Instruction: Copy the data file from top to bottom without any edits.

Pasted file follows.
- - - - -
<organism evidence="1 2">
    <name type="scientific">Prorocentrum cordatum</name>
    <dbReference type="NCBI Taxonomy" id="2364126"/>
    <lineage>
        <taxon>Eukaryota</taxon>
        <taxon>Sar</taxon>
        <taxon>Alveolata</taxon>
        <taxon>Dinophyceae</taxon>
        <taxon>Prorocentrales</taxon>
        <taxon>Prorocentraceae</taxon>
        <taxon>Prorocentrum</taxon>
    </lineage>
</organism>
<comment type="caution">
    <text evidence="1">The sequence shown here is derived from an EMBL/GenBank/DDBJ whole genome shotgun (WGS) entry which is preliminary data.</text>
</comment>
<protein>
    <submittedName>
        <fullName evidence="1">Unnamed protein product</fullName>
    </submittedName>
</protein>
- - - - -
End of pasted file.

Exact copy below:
<organism evidence="1 2">
    <name type="scientific">Prorocentrum cordatum</name>
    <dbReference type="NCBI Taxonomy" id="2364126"/>
    <lineage>
        <taxon>Eukaryota</taxon>
        <taxon>Sar</taxon>
        <taxon>Alveolata</taxon>
        <taxon>Dinophyceae</taxon>
        <taxon>Prorocentrales</taxon>
        <taxon>Prorocentraceae</taxon>
        <taxon>Prorocentrum</taxon>
    </lineage>
</organism>
<comment type="caution">
    <text evidence="1">The sequence shown here is derived from an EMBL/GenBank/DDBJ whole genome shotgun (WGS) entry which is preliminary data.</text>
</comment>
<protein>
    <submittedName>
        <fullName evidence="1">Unnamed protein product</fullName>
    </submittedName>
</protein>